After pouring off the fat place your ground beef into a colander or strainer in your sink. Run hot water over the beef, rising off any remaining fat. Rinse out your skillet too. Allow the beef to drain briefly and then return it to the skillet. Add any onions and seasonings at this time. Continue on as you normally do.

Balanced Budget

According to the Canadian based Beef Information Centre, and their document Canadianized Ground Beef, the nutritional information for 100-grams (about 3.5-ounces) of raw ground beef that has been fried and drained is as follows.

  • 90% Lean/10% Fat: 149 calories, 6.9 grams of fat
  • 83% Lean/17% Fat: 168 calories, 9.9 grams of fat
  • 77% Lean/23% Fat: 184 calories, 11.6 grams of fat
  • 70% Lean/30% Fat: 189 calories, 13.1 grams of Fat
  • 70% Lean/30% Fat which has been drained and rinsed: 155 calories, 9.4 grams of fat

As you can see from these numbers, 70/30 ground beef, after draining and rinsing, has a nutritional profile quite similar to 90/10 ground beef. Drained and rinsed ground beef has 6 more calories and 2.5 more grams of fat per serving. It’s even superior to lean ground round.

I live in southwestern Virginia, in an area often noted for it’s moderate cost of living. In my area, in April of 2015, I can buy 5 pound tubes of 73/27 ground beef for $17.67. This works out to be $3.53 per pound. According to my weight data above, an ounce of cooked regular ground beef costs me about 33¢.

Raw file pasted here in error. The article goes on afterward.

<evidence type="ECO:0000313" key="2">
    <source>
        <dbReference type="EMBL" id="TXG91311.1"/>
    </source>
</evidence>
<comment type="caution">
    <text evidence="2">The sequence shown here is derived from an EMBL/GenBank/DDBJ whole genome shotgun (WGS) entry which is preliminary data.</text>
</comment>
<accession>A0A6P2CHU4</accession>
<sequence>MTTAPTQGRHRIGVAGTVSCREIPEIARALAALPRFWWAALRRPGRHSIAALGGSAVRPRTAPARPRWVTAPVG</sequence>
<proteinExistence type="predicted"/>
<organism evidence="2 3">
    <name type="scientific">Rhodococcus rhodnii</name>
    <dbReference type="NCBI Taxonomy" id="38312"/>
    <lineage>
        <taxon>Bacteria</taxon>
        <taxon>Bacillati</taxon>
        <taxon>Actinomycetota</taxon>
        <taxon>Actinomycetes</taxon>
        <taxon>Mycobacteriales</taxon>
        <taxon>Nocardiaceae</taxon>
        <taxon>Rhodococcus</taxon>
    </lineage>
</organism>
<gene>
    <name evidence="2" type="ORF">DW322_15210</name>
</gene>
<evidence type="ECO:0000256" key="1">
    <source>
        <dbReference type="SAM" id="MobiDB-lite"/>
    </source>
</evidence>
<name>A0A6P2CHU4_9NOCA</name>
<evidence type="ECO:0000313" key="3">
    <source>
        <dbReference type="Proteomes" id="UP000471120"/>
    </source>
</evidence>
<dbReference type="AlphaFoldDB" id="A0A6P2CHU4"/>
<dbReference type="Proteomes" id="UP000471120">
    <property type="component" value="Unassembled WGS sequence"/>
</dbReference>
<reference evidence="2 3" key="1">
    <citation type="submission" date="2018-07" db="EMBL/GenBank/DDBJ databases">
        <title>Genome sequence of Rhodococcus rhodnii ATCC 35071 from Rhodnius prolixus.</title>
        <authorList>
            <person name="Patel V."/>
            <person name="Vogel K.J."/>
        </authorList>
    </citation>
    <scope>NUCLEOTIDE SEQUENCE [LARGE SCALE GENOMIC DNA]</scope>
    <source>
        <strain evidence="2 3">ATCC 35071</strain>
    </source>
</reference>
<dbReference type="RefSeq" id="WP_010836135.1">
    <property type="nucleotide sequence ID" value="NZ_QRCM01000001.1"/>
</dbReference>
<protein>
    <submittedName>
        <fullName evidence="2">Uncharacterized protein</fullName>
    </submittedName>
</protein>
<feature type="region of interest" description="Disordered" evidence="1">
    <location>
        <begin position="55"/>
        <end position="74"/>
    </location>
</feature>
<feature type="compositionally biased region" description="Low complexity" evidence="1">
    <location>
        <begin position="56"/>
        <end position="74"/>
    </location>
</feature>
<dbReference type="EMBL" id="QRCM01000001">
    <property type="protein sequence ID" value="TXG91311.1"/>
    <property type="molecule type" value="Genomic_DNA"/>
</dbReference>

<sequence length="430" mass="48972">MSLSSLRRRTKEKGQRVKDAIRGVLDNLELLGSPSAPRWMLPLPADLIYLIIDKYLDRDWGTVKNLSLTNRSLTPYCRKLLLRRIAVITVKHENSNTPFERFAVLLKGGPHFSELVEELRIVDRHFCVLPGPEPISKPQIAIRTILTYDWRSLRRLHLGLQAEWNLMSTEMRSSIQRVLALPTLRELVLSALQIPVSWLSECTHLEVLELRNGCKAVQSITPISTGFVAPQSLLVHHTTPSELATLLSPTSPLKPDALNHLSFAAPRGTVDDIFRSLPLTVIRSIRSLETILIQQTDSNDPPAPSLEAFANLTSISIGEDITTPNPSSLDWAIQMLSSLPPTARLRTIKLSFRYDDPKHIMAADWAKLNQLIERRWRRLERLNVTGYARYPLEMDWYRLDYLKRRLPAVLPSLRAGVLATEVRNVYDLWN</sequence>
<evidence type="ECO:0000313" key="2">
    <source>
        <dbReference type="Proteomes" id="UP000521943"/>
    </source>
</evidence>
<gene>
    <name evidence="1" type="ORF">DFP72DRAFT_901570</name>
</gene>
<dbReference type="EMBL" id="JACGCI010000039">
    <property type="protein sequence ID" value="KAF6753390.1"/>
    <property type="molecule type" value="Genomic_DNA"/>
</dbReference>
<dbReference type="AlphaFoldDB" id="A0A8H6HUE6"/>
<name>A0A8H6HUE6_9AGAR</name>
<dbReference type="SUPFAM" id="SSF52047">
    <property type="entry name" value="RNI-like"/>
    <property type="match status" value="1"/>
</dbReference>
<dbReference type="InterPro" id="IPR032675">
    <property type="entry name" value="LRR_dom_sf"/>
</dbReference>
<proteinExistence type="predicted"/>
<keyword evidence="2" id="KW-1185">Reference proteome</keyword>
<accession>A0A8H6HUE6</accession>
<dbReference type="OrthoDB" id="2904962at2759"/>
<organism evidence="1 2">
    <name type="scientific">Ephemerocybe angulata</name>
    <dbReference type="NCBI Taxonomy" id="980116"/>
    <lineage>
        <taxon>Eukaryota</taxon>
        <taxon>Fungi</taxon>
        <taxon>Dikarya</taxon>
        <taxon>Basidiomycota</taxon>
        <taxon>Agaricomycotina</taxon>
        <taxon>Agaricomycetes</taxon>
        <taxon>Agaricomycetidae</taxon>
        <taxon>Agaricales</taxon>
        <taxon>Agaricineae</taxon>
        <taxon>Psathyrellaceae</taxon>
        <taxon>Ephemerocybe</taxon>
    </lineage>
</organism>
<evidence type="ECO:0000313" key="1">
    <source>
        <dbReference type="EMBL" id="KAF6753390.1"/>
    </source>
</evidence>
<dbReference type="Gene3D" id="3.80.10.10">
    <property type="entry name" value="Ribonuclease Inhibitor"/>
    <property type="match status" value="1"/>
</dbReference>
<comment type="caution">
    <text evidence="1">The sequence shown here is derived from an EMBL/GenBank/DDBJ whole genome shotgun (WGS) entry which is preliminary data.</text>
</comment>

Extra lean, 93/7 ground beef costs $6.19 per pound. An ounce of cooked extra lean ground beef costs me about 49¢.

Clearly, regular ground beef is the winner, providing more lean meat for the money, even with its initially higher fat content.

If you are willing to drain and rinse your ground beef, there is no reason to spend more for leaner cuts. You can purchase the most affordable ground beef and still maintain all of your dietary needs, while keeping a firm grip on your food budget.

After reading this article, take a little while to digest the information. At first it’s kind of hard to believe. We’ve been indoctrinated to believe that if we want to be healthy, or lose weight that we must buy the leanest and most expensive ground beef available. If you are not willing to take the time to drain and rinse your ground beef, this may be true. True tightwads among us though, understand that doing a little bit of work ourselves, greatly reduces the cost of many consumer goods. In many cases, it improves the quality too. Ground beef is simply another tally on the long list of things we can do to save our hard earned cash, if we’re willing to put in a little extra effort. The process of rinsing ground beef, and then washing the strainer in hot soapy water, literally adds about 1-minute of prep-time to making dinner. Seeing as it saves me $2 to $3, I am more than willing to take the extra time to drain and rinse my ground beef so it can be as health-giving as possible for my family.